India is already Uber's largest market outside the United States, and on
Thursday, the company will be launching its services in seven new
markets in India, covering 18 cities in total.
population of 23 million people we will be plugging into," says Neeraj
Singhal, Uber's Head of Expansion for India. "Seven cities at once,
we've never done something like this before."
is already present in 11 Indian cities, is now starting its expansion
into T2 and T3 cities with this move, Singhal tells NDTV Gadgets. "We're
adding a lot of cities, Bhubaneswar, Coimbatore, Indore, Mysore,
Nagpur, Surat and Visakhapatnam," says Singhal, "and obviously, this
won't be the end of it either."
"We're thrilled to launch
Uber in these 7 new cities marking the start of the next chapter in our
journey in India," he adds. "The rapid 40 percent month on month growth
we continue to see in India is unprecedented and it is not surprising
that some of the fastest growing cities in the world are also here."
into smaller cities will see Uber continuing to evolve its offerings
for India. For example, unlike the US, in India people need a tourist
taxi license to drive for Uber, and this is now verified with police
background checks and third-party verification, the company says. Now,
Uber is also experimenting with accepting cash (in Hyderabad) which
Singhal believes isn't a barrier to adoption, but could increase
convenience and usage. "We're going to keep evolving, and where
necessary, develop bespoke solutions for India," he says.
Uber has a bit of a perception problem to face in India. It's safety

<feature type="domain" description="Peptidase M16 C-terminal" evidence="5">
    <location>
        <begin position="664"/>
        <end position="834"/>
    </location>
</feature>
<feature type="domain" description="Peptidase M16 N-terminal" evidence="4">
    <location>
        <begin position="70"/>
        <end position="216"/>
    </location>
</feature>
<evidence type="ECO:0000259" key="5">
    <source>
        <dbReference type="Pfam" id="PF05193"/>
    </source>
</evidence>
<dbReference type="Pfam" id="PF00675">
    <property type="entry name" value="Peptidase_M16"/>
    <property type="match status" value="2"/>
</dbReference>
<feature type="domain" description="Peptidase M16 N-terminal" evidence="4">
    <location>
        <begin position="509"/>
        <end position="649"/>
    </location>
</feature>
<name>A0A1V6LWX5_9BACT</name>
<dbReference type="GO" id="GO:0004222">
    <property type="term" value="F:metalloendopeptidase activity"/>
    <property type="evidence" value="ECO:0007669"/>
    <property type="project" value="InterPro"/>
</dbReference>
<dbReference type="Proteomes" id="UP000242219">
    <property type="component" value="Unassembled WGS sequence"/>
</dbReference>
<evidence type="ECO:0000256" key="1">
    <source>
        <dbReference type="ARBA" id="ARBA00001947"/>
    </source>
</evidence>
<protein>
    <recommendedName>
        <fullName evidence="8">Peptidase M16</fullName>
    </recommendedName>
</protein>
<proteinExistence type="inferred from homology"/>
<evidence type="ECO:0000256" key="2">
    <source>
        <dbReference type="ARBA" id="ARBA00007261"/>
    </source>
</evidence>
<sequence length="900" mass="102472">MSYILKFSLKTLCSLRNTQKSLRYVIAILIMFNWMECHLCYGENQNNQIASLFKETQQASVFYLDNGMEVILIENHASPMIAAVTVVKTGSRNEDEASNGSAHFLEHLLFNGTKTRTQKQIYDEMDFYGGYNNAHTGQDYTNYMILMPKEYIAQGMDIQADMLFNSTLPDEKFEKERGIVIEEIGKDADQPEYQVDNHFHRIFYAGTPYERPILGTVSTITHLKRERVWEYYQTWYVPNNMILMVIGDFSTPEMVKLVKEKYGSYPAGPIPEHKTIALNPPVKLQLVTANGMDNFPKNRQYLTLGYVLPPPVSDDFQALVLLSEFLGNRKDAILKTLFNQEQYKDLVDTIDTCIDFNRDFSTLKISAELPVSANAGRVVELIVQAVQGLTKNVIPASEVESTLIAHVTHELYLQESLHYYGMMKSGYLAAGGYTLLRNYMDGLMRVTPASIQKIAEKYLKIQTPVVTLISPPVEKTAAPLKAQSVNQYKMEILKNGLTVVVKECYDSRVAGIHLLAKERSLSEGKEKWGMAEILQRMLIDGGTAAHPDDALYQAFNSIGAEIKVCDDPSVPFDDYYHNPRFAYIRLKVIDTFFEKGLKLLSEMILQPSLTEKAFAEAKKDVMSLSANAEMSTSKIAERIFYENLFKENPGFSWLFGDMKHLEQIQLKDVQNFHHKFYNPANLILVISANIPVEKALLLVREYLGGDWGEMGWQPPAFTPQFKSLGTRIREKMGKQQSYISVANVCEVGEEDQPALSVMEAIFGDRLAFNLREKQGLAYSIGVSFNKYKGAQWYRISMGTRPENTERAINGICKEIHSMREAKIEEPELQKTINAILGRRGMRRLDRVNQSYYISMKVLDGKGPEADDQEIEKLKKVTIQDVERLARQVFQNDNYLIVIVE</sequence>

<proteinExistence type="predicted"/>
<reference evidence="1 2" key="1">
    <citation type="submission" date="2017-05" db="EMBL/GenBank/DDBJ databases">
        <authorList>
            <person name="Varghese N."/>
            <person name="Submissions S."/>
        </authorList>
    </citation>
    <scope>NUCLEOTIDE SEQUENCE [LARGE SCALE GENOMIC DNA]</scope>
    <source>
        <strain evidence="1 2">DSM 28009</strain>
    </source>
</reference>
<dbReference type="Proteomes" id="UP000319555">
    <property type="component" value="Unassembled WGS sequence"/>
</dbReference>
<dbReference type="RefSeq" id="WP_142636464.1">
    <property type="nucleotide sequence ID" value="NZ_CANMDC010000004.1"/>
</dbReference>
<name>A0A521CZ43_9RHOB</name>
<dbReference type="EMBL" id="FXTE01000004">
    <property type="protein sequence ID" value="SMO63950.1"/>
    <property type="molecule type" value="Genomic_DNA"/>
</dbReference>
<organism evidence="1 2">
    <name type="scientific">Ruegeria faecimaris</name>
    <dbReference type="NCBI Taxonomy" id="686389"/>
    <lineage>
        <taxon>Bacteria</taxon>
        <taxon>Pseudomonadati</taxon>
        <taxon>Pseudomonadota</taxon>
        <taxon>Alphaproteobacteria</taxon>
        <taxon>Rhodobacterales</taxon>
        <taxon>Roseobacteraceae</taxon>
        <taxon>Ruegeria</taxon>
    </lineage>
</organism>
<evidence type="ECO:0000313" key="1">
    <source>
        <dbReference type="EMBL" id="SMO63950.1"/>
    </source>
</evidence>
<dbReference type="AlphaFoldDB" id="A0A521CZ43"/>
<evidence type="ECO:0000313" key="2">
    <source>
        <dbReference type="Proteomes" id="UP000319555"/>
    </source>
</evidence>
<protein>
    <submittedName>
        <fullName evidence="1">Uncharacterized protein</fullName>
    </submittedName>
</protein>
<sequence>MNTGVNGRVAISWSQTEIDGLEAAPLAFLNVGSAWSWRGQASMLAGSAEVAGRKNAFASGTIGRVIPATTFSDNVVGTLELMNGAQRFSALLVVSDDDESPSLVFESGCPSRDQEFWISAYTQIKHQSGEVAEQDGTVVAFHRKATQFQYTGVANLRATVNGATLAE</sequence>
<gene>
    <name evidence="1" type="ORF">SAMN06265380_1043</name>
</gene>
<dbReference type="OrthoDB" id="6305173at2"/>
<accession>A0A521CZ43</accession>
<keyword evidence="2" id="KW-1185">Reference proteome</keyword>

record took a beating in
which led to the development of India-specific safety
month, rival Ola was cleared to operate in Delhi; Uber was
though, as most people know, you can still book cars using the service.
in Mumbai, drivers of local taxis called a strike against Ola, Uber and
others. But Singhal doesn't sound worried about these issues. He only
says, "We are very committed to this market, and to making sure that the
rides are convenient, reliable, and safe."
Uber has in
fact been working to improve its safety features in parts of India. For
example, Singhal tells NDTV Gadgets, Uber worked with the Kolkata police
to integrate the SOS button in the app with the local police.
if there's a problem and you press the SOS button, the police can see
all the information immediately," says Singhal. "They can see the
driver's name, the car's type and number plate, the destination you're
heading for and your location. It's the best in class solution we've
seen, and we're very keen to bring these kinds of partnerships with
different cities to serve people better."
In the meantime,
Uber has another challenge at hand - which is getting drivers on board.
The demand is high, and Uber has to keep adding drivers to meet this
need. That's why it doesn't discriminate against people who are working
with the competition; and doesn't demand exclusivity. If a driver wants -
and most tend to - then he (or she) can work for Uber, Ola, and
TaxiforSure and earn money from each of these.
open up the doors to fraud - at least a little - because hitting
different milestones helps drivers to earn more incentives, which means
it can be worthwhile for the driver to book a cab for himself, and pay
the fare, to make more money for the "trip".
incentivising both sides, the drivers and the riders, then there is
going to be some fraud," says Singhal, "but it's not at a level that's
problematic, and we have the best systems to detect this and prevent it.
And on top of that, we have features like surge pricing, and heat maps
to show drivers where to go, which makes it better for them to drive for
"Our goal is to be the best in class," he adds, "and
that's why we don't have any exclusivity requirements either. If you're
driving with someone else, that'll be because you can make more money
with them, and that's a weakness in our system. That's something we'll
address and become better at; and eventually if you're best in class,
you'll be the last person standing."